New satelitte facilities approved by County Board

March 17th, 2015

JEFFERSON – The Jefferson County Board approved the construction project for two new satellite facilities in Lake Mills and Concord on Tuesday.

Jefferson County was granted a $17.89 million bond back in 2014 for city construction.  Of the $17.89 million, $1.5 million was set aside for the construction of the two satellite shops.

Supervisor George Jaeckel

Supervisor George Jaeckel

The price for construction of the two, 12,500-square-foot facilities was reduced from $1.2 million to $500,000 thousand.

Originally, $3.5 million in bonds was placed toward the project.  The Jefferson County Board put forth that the amount must not exceed $4.39 million.  It was compromised on Tuesday that $3.98 million would be put toward the project.

The use of the satellite shops will be used for the storage of emergency highway traffic patrol vehicles.  The facilities are being built to reduce to the response time to emergency situations.

Highway Commissioner Bill Kern explained that adding two new satellite shops at the corners of the county will significantly reduce the response time for weather emergencies.

While the county already has four satellite shops, Supervisor Amy Rinard questioned the motive to add two more.

“The existing sites were placed many years ago,” Kern said. “The sites are in very inefficient spots.”

Kern explained how Jefferson County was the only county to keep its original satellite shops while other counties had built new ones.  He continued to explain that the current satellite shop locations are in inconvenient locations and are missing key factors that the new facilities will have.

Supervisor John Kannard was concerned about the cost, stating how they won’t break even in 50 years.

Supervisor Carlton Zenter expressed his agreement with Kannard, stating the costs would outweigh the potential for savings.

Supervisor and Highway Committee member George Jaeckel showed his agreement toward the proposal, stating how dangerous the current satellite shop locations actually are.

Supervisor Walt Christensen agreed, explaining that the facilities being built are expected to last 20 years and will more than likely last longer than that.  He continued by saying that the benefits would outweigh the costs.

Supervisor Greg David stated that the costs shouldn’t be an issue, pointing out that the costs were already reduced back from $1.2 million to $500,000 thousand.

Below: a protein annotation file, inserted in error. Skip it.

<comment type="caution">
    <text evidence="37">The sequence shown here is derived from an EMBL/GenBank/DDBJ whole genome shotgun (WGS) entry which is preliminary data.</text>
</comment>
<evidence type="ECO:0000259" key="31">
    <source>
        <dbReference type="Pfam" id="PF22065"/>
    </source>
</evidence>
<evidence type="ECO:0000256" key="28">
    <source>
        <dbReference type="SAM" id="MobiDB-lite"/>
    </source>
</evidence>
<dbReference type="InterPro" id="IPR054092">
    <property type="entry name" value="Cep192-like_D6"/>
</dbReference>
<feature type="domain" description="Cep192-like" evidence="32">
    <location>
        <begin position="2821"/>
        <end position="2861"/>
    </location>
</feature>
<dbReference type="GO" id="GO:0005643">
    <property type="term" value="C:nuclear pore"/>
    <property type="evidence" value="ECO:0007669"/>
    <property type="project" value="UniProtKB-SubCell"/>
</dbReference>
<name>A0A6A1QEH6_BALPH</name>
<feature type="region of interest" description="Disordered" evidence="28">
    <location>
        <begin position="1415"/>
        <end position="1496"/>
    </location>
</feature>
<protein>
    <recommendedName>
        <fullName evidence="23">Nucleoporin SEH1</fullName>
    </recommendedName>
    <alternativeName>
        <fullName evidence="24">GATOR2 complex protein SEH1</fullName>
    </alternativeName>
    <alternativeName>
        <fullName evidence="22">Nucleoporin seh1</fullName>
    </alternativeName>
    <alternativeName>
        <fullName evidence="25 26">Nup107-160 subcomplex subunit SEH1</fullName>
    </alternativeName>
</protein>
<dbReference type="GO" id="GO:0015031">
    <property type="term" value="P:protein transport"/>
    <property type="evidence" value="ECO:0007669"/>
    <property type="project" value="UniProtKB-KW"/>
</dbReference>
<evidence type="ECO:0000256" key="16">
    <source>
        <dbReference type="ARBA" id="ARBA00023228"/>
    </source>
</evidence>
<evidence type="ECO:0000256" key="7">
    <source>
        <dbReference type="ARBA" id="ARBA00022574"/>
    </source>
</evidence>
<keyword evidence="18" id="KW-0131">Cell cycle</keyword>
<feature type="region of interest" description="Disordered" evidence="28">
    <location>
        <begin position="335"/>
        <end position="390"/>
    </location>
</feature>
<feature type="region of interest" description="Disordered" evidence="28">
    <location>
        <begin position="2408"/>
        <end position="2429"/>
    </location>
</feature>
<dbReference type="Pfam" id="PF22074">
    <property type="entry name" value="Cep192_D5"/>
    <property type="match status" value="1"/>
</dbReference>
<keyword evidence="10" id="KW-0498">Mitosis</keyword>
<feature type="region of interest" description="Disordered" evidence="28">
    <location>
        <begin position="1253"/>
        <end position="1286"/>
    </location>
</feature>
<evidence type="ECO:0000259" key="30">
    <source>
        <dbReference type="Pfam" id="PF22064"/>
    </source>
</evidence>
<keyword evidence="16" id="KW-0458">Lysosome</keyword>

Jaeckel explained that construction on the new main highway shop is 90% complete.  The project should be completed by the end of March and can be moved into around the first week of April.

The Jefferson County Board has yet to determine what will be done with the old highway shop.  The county may sell or demolish the building or sell the land.  The only location that will remain is the Concord location.

The approval of the two new satellite shops passed in 25 to four vote.

Other discussions Tuesday included:

-An agreement authorized for transportation for a portion of Jefferson County including the Milwaukee urbanized area.
-A proclamation to make March 13 K-9 Veterans Day.
-An agreement to approve new radio equipment for the 911 systems, converting it from analog to digital.
-A proclamation to make the month of April Child Abuse and Neglect Prevention Month.
-Gave a memorial for former Jefferson County Board Supervisor Kathleen Grosskoff.

Council moves for resolution in Walker’s budget

February 24th, 2015

The Whitewater Common Council passed, in a unanimous vote Tuesday, a resolution to the recent proposed budget by Governor Scott Walker, asking the local government to ensure the University of Wisconsin-Whitewater has enough funding to fulfill “it’s educational mission and to support the vitality of the community.”

Governor Scott Walker

Governor Scott Walker

The resolution put together by the council was aimed toward the support of the University of Wisconsin System and toward supporting the community in the City of Whitewater.  With substantial cuts to the university’s budget, it is presumed that the community will take a cut as well.